"Through June of this year, the cholesterol-lowering drug rosuvastatin (Crestor, AstraZeneca) was the most prescribed branded drug in the United States, and the arthritis drug adalimumab (Humira, Abbott Laboratories) was the best-sel"...
RIFATER is a combination of the three drugs, rifampin, isoniazid, and pyrazinamide. Each of these individual drugs has been associated with liver dysfunction.
Rifampin has been shown to produce liver dysfunction. Fatalities associated with jaundice have occurred in patients with liver disease and in patients taking rifampin with other hepatotoxic agents. Because RIFATER contains both rifampin and isoniazid, it should only be given with caution and under strict medical supervision to patients with impaired liver function. In these patients, careful monitoring of liver function, especially serum glutamic pyruvic transaminase (SGPT) and serum glutamic oxaloacetic transaminase (SGOT) should be carried out prior to therapy and then every 2 to 4 weeks during therapy. If signs of hepatocellular damage occur, RIFATER should be withdrawn.
In some cases, hyperbilirubinemia resulting from competition between rifampin and bilirubin for excretory pathways of the liver at the cell level can occur in the early days of treatment. An isolated report showing a moderate rise in bilirubin and/or transaminase level is not in itself an indication for interrupting treatment; rather, the decision should be made after repeating the tests, noting trends in the levels, and considering them in conjunction with the patient's clinical condition.
Rifampin has enzyme-inducing properties, including induction of delta amino levulinic acid synthetase. Isolated reports have associated porphyria exacerbation with rifampin administration.
(See the BOXED WARNING.)
Since RIFATER contains isoniazid, ophthalmologic examinations (including ophthalmoscopy) should be done before treatment is started and periodically thereafter, even without occurrence of visual symptoms.
Since RIFATER contains pyrazinamide, patients started on RIFATER should have baseline serum uric acid and liver function determinations. Patients with preexisting liver disease or those patients at increased risk for drug related hepatitis (e.g., alcohol abusers) should be followed closely.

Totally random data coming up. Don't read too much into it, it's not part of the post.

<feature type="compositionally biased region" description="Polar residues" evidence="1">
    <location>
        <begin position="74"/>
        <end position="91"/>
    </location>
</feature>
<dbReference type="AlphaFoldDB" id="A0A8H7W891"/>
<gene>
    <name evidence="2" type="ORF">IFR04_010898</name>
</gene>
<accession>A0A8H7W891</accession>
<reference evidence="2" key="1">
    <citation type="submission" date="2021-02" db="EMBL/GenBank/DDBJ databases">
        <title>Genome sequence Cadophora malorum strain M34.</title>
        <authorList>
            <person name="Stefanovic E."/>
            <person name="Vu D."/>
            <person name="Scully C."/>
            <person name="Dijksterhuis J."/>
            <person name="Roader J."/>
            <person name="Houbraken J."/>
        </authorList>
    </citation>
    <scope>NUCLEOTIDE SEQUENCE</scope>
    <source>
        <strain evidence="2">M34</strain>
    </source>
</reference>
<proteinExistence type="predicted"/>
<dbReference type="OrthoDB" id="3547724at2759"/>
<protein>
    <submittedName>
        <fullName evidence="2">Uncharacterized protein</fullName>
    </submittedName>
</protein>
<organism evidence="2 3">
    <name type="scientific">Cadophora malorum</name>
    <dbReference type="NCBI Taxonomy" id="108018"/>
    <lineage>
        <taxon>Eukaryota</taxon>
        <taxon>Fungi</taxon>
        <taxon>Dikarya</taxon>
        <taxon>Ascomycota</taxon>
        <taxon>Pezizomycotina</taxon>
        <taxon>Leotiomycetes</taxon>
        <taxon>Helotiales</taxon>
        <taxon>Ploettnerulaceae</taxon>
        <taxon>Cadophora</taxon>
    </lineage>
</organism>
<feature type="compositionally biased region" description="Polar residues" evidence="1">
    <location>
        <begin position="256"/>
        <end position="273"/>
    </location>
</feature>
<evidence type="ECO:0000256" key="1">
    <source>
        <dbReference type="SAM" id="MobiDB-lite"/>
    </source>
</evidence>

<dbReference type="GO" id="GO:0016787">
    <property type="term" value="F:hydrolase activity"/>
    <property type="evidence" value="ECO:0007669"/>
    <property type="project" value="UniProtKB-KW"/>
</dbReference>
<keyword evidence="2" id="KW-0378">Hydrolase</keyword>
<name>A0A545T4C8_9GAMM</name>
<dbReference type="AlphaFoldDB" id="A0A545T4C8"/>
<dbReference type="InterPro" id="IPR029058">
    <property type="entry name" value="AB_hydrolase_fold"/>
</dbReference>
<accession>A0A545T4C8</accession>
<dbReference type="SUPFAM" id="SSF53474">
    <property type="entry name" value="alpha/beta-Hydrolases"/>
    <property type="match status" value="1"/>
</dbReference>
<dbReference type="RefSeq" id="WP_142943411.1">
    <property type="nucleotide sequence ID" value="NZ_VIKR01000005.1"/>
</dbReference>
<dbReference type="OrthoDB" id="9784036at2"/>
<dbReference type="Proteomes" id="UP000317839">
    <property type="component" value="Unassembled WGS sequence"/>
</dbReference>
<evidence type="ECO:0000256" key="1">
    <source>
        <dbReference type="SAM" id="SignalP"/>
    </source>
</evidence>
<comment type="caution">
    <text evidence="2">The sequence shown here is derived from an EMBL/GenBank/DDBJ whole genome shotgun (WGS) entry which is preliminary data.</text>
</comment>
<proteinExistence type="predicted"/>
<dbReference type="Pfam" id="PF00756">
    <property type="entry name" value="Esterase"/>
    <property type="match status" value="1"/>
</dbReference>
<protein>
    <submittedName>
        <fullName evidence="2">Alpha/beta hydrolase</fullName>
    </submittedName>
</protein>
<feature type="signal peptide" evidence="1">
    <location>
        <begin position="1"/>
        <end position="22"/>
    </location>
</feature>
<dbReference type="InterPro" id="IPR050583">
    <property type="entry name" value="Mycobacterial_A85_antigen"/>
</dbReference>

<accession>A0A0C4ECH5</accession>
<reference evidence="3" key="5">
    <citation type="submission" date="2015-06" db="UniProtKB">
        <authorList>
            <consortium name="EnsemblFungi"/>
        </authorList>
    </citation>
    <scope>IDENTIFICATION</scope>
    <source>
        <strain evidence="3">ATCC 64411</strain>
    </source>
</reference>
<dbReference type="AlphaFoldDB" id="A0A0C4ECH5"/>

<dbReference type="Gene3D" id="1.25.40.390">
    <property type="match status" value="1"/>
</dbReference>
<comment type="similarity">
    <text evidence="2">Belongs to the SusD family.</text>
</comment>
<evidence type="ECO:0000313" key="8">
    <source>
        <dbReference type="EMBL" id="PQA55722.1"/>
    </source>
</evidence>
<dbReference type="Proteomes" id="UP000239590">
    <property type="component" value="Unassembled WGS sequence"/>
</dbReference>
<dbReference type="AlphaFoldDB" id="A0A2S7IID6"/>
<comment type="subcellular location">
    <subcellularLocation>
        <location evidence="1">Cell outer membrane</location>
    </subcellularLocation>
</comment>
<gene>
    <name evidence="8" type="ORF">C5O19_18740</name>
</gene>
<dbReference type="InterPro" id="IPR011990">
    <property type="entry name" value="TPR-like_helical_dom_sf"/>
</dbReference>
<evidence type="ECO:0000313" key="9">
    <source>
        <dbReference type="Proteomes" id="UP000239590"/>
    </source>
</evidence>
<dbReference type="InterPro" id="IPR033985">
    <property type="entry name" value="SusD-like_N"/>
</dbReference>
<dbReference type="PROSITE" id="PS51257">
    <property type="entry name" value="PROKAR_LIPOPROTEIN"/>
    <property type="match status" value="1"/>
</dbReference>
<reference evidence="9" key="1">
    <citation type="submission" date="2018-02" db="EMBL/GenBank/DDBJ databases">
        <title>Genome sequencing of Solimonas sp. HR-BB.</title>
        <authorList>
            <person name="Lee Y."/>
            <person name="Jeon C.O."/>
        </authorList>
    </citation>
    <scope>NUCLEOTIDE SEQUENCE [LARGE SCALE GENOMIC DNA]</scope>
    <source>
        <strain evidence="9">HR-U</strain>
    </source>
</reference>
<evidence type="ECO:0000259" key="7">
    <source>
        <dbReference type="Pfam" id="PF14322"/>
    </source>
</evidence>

Because it contains pyrazinamide, RIFATER should be discontinued and not be resumed if signs of hepatocellular damage or hyperuricemia accompanied by an acute gouty arthritis appear. If hyperuricemia accompanied by an acute gouty arthritis occurs without liver dysfunction, the patient should be transferred to a regimen not containing pyrazinamide.
RIFATER should be used with caution in patients with a history of diabetes mellitus, as diabetes management may be more difficult.
For treatment of tuberculosis, rifampin is usually administered on a daily basis. Doses of rifampin ( > 600 mg) given once or twice weekly have resulted in a higher incidence of adverse reactions, including the “flu syndrome” (fever, chills and malaise); hematopoietic reactions (leukopenia, thrombocytopenia, or acute hemolytic anemia); cutaneous, gastrointestinal, and hepatic reactions; shortness of breath; shock, anaphylaxis, and renal failure. Recent studies indicate that regimens using twice-weekly doses of rifampin 600 mg plus isoniazid 15 mg/kg are much better tolerated.
Rifampin is not recommended for intermittent therapy; the patient should be cautioned against intentional or accidental interruption of the daily dosage regimen since rare renal hypersensitivity reactions have been reported when therapy was resumed in such cases.
All drugs should be stopped and an evaluation of the patient should be made at the first sign of a hypersensitivity reaction.
Use of RIFATER, because it contains isoniazid, should be carefully monitored in the following:
- Patients who are receiving phenytoin (diphenylhydantoin) concurrently. Isoniazid may decrease the excretion of phenytoin or may enhance its effects. To avoid phenytoin intoxication, appropriate adjustment of the anticonvulsant dose should be made.
- Daily users of alcohol. Daily ingestion of alcohol may be associated with a higher incidence of isoniazid hepatitis.
- Patients with current chronic liver disease or severe renal dysfunction.
Pyrazinamide inhibits renal excretion of urates, frequently resulting in hyperuricemia which is usually asymptomatic. If hyperuricemia is accompanied by acute gouty arthritis, RIFATER, because it contains pyrazinamide, should be discontinued.
Adults treated for tuberculosis with RIFATER should have baseline measurements of hepatic enzymes, bilirubin, serum creatinine, a complete blood count (CBC) and platelet count (or estimate), and blood uric acid.
Patients should be seen at least monthly during therapy and should be specifically questioned concerning symptoms associated with adverse reactions. All patients with abnormalities should have follow-up, including laboratory testing, if necessary. Routine laboratory monitoring for toxicity in people with normal baseline measurements is generally not necessary.